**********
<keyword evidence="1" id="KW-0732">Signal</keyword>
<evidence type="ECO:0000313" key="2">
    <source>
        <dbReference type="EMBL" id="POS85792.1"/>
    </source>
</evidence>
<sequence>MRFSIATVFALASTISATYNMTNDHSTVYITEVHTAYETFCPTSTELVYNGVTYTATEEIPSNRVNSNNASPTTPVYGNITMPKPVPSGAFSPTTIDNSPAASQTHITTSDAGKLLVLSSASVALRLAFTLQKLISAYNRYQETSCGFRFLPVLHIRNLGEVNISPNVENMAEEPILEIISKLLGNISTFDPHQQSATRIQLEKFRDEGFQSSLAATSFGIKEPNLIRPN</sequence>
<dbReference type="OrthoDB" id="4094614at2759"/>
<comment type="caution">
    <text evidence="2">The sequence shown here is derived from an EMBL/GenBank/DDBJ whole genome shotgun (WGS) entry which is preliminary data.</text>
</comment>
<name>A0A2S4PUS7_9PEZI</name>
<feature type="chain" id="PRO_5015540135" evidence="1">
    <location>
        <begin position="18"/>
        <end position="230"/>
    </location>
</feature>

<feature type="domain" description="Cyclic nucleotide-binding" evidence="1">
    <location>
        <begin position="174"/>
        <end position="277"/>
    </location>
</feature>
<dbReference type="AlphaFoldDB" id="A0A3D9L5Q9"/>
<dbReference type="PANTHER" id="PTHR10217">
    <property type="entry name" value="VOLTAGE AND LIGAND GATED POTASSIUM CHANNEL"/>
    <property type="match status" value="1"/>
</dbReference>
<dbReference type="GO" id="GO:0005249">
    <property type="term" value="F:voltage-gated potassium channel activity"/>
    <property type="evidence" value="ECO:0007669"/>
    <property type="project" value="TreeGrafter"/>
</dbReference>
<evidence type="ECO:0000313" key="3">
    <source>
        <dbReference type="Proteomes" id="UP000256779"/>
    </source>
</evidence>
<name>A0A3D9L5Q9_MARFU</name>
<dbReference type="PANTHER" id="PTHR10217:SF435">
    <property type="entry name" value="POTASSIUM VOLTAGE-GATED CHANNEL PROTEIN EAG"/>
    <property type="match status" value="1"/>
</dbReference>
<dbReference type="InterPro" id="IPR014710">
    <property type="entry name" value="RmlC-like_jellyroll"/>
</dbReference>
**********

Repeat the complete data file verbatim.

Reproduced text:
<keyword evidence="1" id="KW-0732">Signal</keyword>
<evidence type="ECO:0000313" key="2">
    <source>
        <dbReference type="EMBL" id="POS85792.1"/>
    </source>
</evidence>
<sequence>MRFSIATVFALASTISATYNMTNDHSTVYITEVHTAYETFCPTSTELVYNGVTYTATEEIPSNRVNSNNASPTTPVYGNITMPKPVPSGAFSPTTIDNSPAASQTHITTSDAGKLLVLSSASVALRLAFTLQKLISAYNRYQETSCGFRFLPVLHIRNLGEVNISPNVENMAEEPILEIISKLLGNISTFDPHQQSATRIQLEKFRDEGFQSSLAATSFGIKEPNLIRPN</sequence>
<dbReference type="OrthoDB" id="4094614at2759"/>
<comment type="caution">
    <text evidence="2">The sequence shown here is derived from an EMBL/GenBank/DDBJ whole genome shotgun (WGS) entry which is preliminary data.</text>
</comment>
<name>A0A2S4PUS7_9PEZI</name>
<feature type="chain" id="PRO_5015540135" evidence="1">
    <location>
        <begin position="18"/>
        <end position="230"/>
    </location>
</feature>

<feature type="domain" description="Cyclic nucleotide-binding" evidence="1">
    <location>
        <begin position="174"/>
        <end position="277"/>
    </location>
</feature>
<dbReference type="AlphaFoldDB" id="A0A3D9L5Q9"/>
<dbReference type="PANTHER" id="PTHR10217">
    <property type="entry name" value="VOLTAGE AND LIGAND GATED POTASSIUM CHANNEL"/>
    <property type="match status" value="1"/>
</dbReference>
<dbReference type="GO" id="GO:0005249">
    <property type="term" value="F:voltage-gated potassium channel activity"/>
    <property type="evidence" value="ECO:0007669"/>
    <property type="project" value="TreeGrafter"/>
</dbReference>
<evidence type="ECO:0000313" key="3">
    <source>
        <dbReference type="Proteomes" id="UP000256779"/>
    </source>
</evidence>
<name>A0A3D9L5Q9_MARFU</name>
<dbReference type="PANTHER" id="PTHR10217:SF435">
    <property type="entry name" value="POTASSIUM VOLTAGE-GATED CHANNEL PROTEIN EAG"/>
    <property type="match status" value="1"/>
</dbReference>
<dbReference type="InterPro" id="IPR014710">
    <property type="entry name" value="RmlC-like_jellyroll"/>
</dbReference>